Coproduction and Coarticulation in IsiZulu Clicks
University of California Press, 2010 - Foreign Language Study - 234 pages
This book provides an in-depth look at the production of clicks using a variety of different techniques. Static palatography, linguography, electropalatography, and aerodynamic data, including the intra-oral pressure of the click cavity, never previously before measured, all combine to create a comprehensive picture of click consonants. This important work provides conclusive evidence that click consonants co-articulate, or adjust their articulation, with adjacent consonants in interesting ways.
Although clicks are widely considered to be among the most interesting classes of segments, many aspects of their phonetics are little known. This book examines how the three different click types of IsiZulu differ from each other in their production in both spatial and temporal dimensions, and considers the question of how these complex segments are integrated into the stream of speech. Strong claims have been made in the literature that clicks do not coarticulate, but there is little articulatory evidence to support this claim. Coproduction and coarticulation of the dental, palato-alveolar and lateral clicks of IsiZulu were examined using three different techniques for the collection of physiological phonetic information: staticpalatography and linguography, dynamic palatography, and aerodynamic records. Four native IsiZulu speakers provided controlled data sets of real IsiZulu words.
Results indicate that the characteristics of the front closure release are markedly different for the three click types. Rarefaction in all three click types is achieved by lowering the tongue center, with the greatest proportional change in cavity volume occuring in palato-alveolar clicks and the least with laterals. Palato-alveolar clicks supplement tongue center lowering with some retraction of the location of the dorsal closure. Quite extensive adaptation of both spatial and timing properties of clicks to the different vowel contexts is observed. For example, the dorsal closure is fronted in front vowel contexts, and before mid vowels the tongue center rises in preparation for the upcoming mid-vowel. Clicks are indeed complex articulations but they none-the-less coarticulate. This book contains a wealth of physiological phonetic data, including aerodynamic measures of the click cavity, which have never before been measured, and provides us with a comprehensive account of click consonants.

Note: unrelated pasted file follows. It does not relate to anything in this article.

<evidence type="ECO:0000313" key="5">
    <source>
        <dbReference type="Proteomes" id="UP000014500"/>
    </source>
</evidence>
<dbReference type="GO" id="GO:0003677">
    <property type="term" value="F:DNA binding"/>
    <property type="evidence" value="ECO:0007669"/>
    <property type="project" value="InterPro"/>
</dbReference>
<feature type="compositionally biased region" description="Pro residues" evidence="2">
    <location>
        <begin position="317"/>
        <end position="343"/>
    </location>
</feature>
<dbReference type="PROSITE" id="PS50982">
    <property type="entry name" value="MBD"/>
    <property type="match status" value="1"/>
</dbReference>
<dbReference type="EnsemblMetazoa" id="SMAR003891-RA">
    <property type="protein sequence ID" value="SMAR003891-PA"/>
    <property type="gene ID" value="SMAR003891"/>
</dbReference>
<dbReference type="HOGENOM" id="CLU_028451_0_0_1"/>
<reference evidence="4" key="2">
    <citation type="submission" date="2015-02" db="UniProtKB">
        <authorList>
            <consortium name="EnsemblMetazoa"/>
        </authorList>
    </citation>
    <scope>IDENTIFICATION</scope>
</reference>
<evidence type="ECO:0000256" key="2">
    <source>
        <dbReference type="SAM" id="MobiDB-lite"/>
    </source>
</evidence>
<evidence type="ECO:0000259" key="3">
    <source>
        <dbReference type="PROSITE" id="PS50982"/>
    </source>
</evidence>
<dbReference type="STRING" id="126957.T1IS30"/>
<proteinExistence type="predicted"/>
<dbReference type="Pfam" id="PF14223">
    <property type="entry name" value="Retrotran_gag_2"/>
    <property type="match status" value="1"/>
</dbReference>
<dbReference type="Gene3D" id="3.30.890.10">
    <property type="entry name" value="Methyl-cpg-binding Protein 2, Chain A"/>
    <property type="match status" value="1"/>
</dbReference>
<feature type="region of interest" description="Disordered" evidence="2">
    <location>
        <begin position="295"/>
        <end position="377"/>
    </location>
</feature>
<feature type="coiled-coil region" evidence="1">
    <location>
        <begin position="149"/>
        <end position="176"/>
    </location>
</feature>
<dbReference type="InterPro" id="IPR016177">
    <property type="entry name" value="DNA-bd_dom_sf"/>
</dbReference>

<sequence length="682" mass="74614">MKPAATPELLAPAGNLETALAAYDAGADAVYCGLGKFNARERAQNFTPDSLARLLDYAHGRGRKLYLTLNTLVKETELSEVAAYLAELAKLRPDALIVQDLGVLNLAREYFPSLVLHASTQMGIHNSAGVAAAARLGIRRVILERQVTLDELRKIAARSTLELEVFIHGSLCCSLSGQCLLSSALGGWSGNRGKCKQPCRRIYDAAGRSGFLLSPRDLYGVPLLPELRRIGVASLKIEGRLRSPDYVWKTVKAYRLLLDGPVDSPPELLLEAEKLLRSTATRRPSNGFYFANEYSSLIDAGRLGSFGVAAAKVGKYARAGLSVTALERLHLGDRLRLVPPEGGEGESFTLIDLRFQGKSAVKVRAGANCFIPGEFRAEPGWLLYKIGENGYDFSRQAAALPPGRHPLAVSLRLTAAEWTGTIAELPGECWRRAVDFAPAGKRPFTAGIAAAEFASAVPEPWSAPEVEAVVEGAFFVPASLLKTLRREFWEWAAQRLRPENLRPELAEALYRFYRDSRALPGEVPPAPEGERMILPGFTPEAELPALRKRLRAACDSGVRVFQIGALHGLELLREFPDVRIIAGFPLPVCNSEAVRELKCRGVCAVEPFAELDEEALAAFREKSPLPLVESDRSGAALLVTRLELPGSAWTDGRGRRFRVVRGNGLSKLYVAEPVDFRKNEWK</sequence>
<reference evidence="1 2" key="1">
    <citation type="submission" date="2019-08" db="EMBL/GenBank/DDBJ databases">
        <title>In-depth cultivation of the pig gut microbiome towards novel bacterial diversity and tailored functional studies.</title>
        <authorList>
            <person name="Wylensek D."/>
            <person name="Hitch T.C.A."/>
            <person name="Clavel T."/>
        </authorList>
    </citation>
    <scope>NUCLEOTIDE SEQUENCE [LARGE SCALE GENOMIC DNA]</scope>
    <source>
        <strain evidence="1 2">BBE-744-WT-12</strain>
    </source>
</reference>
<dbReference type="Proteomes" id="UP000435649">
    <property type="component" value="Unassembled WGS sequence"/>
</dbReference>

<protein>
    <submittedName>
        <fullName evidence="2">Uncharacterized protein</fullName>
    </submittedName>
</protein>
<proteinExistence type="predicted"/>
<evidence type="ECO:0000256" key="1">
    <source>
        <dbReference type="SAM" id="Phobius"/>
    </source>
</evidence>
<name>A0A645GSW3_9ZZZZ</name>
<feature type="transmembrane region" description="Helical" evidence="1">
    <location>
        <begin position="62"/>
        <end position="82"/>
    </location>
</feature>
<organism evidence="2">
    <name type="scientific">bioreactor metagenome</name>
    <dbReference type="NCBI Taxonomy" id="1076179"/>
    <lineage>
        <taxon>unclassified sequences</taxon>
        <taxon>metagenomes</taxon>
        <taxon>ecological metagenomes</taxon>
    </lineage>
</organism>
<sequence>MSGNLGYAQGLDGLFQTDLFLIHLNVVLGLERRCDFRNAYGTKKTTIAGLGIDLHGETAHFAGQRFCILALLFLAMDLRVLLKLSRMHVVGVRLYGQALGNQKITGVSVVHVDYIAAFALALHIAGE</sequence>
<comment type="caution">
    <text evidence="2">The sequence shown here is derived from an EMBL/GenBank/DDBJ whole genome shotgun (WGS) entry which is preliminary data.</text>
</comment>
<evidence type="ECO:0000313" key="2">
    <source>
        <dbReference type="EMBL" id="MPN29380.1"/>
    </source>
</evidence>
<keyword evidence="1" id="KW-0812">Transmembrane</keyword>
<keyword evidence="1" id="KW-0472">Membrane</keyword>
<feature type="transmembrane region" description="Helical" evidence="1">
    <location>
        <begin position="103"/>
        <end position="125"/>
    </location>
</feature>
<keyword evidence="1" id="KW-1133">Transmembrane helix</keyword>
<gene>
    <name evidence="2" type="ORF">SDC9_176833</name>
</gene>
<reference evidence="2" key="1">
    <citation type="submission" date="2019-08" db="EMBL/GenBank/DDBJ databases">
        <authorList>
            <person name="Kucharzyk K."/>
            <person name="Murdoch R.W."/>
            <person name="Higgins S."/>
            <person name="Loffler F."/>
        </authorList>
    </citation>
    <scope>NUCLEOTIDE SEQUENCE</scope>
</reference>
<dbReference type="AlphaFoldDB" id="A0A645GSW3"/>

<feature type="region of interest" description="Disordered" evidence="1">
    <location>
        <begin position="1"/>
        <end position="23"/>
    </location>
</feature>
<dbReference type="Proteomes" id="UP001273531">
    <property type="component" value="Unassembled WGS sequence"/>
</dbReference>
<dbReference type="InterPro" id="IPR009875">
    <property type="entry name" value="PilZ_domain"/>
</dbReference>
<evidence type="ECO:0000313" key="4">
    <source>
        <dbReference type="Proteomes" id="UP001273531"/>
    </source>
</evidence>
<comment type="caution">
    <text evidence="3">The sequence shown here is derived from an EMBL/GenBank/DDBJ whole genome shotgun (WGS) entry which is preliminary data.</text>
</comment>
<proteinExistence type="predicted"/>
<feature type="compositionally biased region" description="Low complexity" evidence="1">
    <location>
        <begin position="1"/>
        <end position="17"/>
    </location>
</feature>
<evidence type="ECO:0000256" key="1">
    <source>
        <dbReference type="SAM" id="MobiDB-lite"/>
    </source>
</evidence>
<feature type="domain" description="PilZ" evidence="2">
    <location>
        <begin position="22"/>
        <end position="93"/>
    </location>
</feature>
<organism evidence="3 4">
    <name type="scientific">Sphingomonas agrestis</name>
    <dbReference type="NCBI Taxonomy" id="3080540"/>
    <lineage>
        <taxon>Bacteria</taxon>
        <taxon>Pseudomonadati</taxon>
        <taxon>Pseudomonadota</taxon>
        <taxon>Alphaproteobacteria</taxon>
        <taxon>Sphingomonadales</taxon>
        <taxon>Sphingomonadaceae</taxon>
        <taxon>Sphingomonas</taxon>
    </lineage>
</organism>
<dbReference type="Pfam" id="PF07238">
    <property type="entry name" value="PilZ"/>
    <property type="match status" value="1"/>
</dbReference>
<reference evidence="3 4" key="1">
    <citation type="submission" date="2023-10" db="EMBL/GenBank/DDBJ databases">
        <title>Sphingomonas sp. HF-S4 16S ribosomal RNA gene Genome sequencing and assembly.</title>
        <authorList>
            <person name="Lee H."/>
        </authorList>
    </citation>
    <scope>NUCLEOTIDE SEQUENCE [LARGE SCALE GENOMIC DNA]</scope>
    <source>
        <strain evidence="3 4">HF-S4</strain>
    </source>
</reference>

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INTRODUCTION TO ORAL INGRESSIVES
Phonological Inventory of IsiZulu
STATIC PALATOGRAPHY AND LINGUOGRAPHY
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Abafana affricated ANOVA apico-laminal articulatory cavity width CLICK and VOWEL click burst click consonants click production closure duration coarticulation contact profiles contacted electrodes dental and lateral dental click differences dorsal effect of CLICK effect of VOWEL electrodes EPG data Figure frication index values intraoral velocity Ladefoged laminal latency lateral click types lateral fricative linguograms linguopalatal contact lsiZulu main independent variables Mean results mid vowels negative intraoral pressure offset latency offset velocity onset pal-alv palate palato-alveolar and lateral palato-alveolar click palatogram peak negative intraoral Phonetics place of articulation plosive pooled across speakers Post-hoc analysis Post-hoc comparisons Posteriority Index proﬁles pseudopalate rarefaction reference line release gesture seal duration segments signiﬁcant significant main effect simple velar Speaker GV Speaker NT speakers and vowel symmetrical vowel context test utterances three click types timepoint tongue blade tongue blade articulation tongue blade release tongue blade/tip tongue body tongue center tongue dorsum closure various click types